On the agenda last Thursday night: Jupiter and the four Galilean moons, the waxing gibbous moon, the Andromeda Galaxy, a globular star cluster and Albireo, a pair of very colorful stars.
Drexel’s Joseph R. Lynch Observatory held its first open house of the new academic year on Thursday, October 6 at 7 p.m. The open houses are typically held the first Wednesday of every month, about 30 minutes after sunset. The event is open to the Drexel community and the general public—at least, those who can actually find the observatory. It’s tricky, but here is how to get there:
- Enter the Main Building and take the stairs in the Great Court to the third floor.
- Follow toward Curtis Hall, traveling past the A.J. Drexel Picture Gallery on your right.
- Climb three stairs and follow landing about 10 feet to a staircase (there is a sign that says 451-459 and an upward arrow).
- Climb two flights of stairs.
- Follow long hallway until it dead ends, then make a left.
- Follow hallway to a set of double doors.
- Through double doors, climb stairs until you reach observatory.
Once you find your way there, you can view a series of celestial bodies through Philadelphia’s largest telescope—a Meade LX200GPS with Schmidt-Cassegrain 16-inch optics—as long as the weather cooperates. If it’s not a clear night, the open house usually gets cancelled. Despite popular belief, telescopes cannot see through the clouds, says Gordon Richards, director of the observatory and associate professor of physics.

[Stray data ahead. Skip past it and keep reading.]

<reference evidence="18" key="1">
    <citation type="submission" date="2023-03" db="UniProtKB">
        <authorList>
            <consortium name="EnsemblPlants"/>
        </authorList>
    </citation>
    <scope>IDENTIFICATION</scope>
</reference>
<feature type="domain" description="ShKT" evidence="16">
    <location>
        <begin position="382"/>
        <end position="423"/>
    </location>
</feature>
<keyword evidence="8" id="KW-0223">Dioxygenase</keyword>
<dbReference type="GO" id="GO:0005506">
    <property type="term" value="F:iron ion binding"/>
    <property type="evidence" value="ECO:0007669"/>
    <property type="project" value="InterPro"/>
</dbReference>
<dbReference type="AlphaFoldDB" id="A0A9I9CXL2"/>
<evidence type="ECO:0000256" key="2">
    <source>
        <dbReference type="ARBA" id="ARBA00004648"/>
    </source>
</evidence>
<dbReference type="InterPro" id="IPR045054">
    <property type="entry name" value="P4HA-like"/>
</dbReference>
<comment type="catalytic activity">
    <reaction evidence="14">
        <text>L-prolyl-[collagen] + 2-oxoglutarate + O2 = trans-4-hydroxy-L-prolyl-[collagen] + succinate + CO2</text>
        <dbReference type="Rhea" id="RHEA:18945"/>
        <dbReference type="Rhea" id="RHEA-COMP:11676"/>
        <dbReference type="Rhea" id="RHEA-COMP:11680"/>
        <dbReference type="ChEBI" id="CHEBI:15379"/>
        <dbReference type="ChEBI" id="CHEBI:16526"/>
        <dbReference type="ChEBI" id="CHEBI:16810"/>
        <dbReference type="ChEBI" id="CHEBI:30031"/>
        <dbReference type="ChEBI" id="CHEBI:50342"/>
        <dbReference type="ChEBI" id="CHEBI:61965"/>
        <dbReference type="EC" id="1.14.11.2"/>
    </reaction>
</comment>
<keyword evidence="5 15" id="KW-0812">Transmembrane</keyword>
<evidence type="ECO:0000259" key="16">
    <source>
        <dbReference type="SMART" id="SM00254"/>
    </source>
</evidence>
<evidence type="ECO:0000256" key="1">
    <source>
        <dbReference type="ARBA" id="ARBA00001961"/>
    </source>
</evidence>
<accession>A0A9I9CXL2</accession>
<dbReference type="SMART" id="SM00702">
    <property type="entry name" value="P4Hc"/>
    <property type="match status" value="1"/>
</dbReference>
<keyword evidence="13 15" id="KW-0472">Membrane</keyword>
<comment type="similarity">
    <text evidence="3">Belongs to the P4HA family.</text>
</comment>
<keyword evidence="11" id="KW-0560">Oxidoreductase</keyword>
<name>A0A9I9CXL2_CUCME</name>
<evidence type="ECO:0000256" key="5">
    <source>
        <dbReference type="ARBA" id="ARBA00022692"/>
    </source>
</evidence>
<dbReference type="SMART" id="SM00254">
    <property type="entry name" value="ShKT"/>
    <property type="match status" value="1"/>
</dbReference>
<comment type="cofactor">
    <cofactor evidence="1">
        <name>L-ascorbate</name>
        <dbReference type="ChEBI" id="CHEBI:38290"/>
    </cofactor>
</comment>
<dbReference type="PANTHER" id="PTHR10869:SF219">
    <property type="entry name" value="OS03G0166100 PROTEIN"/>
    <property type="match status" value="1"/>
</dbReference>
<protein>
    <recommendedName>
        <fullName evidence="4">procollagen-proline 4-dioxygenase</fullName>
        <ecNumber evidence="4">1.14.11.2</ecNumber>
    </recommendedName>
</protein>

It’s the size of the telescope’s mirror that makes it the largest in Philadelphia, Richards says. In fact, the mirror size can be compared to the pupil of an eye—the larger the “pupil” or mirror, the more light is collected. He uses the observing equipment for his Intro to Astronomy course and his Observational Astrophysics course, in which he teaches students about professional astronomy and how to use the equipment to “make pretty pictures.”
Although the equipment is used primarily for course work, Richards says that every open house is well attended by Drexel students, faculty and staff, and the general public. That could be due in large part to Richards’ advertising efforts on the day of the open houses; you can find him somewhere on campus with a solar telescope, offering passersby an opportunity to gaze directly at the sun.
The observatory’s 15-foot dome was built in 1968 but was largely underused for decades. In 2002-03, thanks to funds entrusted to the Physics Department from Joseph R. Lynch, '58, and the GE Foundation, renovations were made to the dome and a new deck was installed, making it safer for visitors to walk on the roof of Main Building.
See photos from Thursday's open house here.
Learn more about the observatory here.